Badminton tips?? Watch

Hamdan_Naeem
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Report Thread starter 3 weeks ago
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I'm a male, 16, 5'7". I play badminton occasionally and many other sports. When playing an overhead clear jump shot or a smash jump shot, after landing my balance is horrible. My legs are misplaced and I usually land on one leg, hence I sometimes fall after.
Any tips on how to play a perfect overhead clear, a smash and all while maintaining balance?
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TakeALittleWalk
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Report 3 weeks ago
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Hi! Think I can help; been playing at county level since I was about 7.

There's so much more basic stuff to learn like the split-step, handling of the grip etc. but you could do your research. Here's what I've always been taught.

Well the jump smash is one of the most difficult shots to play in-game so I'll talk about that last.

The 'overhead' clear refers to the opponent's clear passing into the deep court high into your backhand side. Overhead implies you have struggled but managed to successfully get around the clear. Now this is the difficult bit. You said overhead 'jump' shot and I highly doubt you should jump at all in a position like that. Position yourself behind the shuttle, non-racket foot forward and racket foot stepping in as you play it. I emphasise on putting yourself behind the shuttle because anything level with you is almost guaranteed to be a weak return.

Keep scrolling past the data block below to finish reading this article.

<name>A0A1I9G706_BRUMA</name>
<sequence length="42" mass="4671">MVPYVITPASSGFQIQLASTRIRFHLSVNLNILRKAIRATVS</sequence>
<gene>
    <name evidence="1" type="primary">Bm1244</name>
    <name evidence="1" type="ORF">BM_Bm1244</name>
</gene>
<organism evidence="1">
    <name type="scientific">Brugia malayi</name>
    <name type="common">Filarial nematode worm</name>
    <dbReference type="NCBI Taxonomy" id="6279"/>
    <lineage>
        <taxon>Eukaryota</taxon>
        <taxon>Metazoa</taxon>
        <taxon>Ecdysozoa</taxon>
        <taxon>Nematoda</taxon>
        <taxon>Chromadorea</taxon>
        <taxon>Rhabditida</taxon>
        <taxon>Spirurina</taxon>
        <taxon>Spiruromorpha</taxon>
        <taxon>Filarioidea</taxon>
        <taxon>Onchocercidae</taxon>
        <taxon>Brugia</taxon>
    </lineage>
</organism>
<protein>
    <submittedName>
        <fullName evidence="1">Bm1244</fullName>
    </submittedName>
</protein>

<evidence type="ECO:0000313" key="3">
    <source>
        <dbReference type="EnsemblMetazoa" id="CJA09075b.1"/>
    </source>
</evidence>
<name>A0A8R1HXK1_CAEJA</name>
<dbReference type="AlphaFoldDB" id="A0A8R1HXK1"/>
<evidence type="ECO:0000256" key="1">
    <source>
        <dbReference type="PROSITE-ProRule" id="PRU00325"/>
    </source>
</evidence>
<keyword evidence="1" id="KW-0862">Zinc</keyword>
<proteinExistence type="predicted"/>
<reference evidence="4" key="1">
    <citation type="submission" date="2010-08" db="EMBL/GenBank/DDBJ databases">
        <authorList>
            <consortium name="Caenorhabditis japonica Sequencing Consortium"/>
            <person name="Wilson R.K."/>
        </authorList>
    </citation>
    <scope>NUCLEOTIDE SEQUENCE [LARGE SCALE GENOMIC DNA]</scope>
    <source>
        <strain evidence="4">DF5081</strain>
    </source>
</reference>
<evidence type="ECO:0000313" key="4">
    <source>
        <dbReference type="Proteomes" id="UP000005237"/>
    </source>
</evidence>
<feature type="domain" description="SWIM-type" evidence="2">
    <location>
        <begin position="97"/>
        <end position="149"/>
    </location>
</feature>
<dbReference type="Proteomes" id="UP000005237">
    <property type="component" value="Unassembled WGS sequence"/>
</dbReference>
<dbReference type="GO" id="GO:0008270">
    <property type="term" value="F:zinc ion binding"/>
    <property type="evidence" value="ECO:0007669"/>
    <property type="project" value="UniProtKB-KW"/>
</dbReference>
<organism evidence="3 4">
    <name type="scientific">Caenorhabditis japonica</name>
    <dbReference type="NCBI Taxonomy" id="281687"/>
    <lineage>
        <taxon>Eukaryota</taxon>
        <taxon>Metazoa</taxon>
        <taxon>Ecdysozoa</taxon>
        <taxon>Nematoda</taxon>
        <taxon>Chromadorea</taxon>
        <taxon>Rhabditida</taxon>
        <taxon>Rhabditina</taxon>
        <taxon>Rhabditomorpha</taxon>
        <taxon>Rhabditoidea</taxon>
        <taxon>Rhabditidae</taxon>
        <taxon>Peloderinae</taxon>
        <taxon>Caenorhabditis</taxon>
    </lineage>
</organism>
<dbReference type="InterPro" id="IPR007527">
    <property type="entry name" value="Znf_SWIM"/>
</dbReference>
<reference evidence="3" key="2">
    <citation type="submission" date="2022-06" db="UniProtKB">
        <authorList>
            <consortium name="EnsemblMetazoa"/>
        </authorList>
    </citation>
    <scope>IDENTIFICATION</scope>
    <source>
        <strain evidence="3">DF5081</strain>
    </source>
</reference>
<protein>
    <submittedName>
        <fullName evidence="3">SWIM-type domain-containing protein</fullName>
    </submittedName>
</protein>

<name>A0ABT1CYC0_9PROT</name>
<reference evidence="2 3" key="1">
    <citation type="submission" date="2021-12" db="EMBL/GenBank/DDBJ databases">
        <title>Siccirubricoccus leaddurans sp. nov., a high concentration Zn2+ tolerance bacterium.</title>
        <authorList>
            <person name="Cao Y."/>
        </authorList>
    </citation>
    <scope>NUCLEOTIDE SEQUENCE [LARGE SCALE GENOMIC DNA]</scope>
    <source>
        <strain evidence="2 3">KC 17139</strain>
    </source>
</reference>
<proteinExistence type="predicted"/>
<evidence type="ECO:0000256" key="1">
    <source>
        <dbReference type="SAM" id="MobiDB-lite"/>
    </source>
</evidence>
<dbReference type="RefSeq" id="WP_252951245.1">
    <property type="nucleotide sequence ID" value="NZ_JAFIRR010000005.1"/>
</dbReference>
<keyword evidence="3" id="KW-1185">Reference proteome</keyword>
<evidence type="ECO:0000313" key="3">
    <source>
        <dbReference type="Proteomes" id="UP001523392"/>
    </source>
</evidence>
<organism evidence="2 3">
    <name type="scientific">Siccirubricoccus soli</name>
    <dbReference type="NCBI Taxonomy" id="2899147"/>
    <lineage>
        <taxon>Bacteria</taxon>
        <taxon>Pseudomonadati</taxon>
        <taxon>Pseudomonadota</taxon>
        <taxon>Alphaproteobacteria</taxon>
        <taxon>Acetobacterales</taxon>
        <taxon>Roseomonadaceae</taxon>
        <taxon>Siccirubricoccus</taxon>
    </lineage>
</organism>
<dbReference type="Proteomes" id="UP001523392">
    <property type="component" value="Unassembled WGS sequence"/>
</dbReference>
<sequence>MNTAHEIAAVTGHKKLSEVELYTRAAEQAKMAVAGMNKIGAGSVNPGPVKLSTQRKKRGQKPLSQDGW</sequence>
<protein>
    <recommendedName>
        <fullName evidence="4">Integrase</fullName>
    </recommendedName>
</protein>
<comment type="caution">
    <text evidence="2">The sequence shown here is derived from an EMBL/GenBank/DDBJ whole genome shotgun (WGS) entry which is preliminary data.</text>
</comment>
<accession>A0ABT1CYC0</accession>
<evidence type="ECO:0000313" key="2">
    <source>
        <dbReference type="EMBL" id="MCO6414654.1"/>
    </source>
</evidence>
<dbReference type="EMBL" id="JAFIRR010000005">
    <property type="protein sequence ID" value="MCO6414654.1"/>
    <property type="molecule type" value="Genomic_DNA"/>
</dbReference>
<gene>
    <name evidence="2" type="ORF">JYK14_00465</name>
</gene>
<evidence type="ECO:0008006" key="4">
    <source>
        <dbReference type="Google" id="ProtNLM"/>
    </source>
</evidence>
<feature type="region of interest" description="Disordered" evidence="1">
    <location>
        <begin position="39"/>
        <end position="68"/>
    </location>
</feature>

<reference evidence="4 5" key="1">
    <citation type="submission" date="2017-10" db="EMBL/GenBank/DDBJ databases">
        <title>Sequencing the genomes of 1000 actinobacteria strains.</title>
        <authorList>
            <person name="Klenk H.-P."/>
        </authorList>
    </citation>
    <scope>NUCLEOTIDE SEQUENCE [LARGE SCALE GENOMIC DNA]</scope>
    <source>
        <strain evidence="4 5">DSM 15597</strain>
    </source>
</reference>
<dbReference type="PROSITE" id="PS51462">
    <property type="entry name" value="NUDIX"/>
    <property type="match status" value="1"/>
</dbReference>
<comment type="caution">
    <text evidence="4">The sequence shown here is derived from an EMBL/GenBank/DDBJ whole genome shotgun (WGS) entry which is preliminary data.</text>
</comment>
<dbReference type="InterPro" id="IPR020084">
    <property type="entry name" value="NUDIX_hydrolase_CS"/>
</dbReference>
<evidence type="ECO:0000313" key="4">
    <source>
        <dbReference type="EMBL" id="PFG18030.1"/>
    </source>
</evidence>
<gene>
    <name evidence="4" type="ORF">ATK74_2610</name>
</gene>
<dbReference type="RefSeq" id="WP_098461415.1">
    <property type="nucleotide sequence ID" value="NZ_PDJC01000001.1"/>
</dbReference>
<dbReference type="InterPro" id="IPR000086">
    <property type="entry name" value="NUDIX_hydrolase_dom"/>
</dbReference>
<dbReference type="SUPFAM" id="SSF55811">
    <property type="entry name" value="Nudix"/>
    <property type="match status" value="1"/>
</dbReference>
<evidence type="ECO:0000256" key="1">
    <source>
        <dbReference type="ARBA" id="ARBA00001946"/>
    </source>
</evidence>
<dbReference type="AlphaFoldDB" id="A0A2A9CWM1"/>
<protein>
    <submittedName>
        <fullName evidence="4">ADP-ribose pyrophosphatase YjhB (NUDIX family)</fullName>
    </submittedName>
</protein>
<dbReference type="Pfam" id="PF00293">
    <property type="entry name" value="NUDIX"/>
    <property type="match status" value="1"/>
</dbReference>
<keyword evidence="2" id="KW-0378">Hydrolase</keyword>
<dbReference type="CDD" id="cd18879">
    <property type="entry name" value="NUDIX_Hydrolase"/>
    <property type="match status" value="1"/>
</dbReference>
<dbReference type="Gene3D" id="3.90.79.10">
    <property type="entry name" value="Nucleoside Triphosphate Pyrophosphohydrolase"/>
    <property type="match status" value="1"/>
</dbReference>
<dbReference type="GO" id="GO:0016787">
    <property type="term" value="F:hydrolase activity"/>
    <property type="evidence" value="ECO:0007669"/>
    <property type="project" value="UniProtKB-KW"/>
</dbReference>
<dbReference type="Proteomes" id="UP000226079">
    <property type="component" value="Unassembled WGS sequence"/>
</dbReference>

If you're simply referring to a clear, ensure you're positioned correctly. You can jump for a clear, definitely, and especially if it's a fast one going deep and far into the court. Generally though you can simply sidestep/chasse for a clear as it tends to be high. Don't always feel the need to jump for a smash or clear. In that case you perform a scissor-kick, something also used in smashing/jump smashing. Without the scissor-kick you lose balance and this I believe is what you're after.

Scissor-kick mid-air during your jump smash or clear for three reasons:
1. Create momentum and perform a flat clear
2. Be in the correct position to move in for a potential drop shot
3. Regain balance. Without the scissor kick (or step forward, if you don't want to smash) you disregard your body weight and seeing as your racket foot hasn't moved forward you've got no momentum or power behind the shot nor balance.
So scissor kick.


Watch Viktor Axelson smashing. He isn't at his best at the moment but is a prime example of movement following/during a smash,

Hope this helped!
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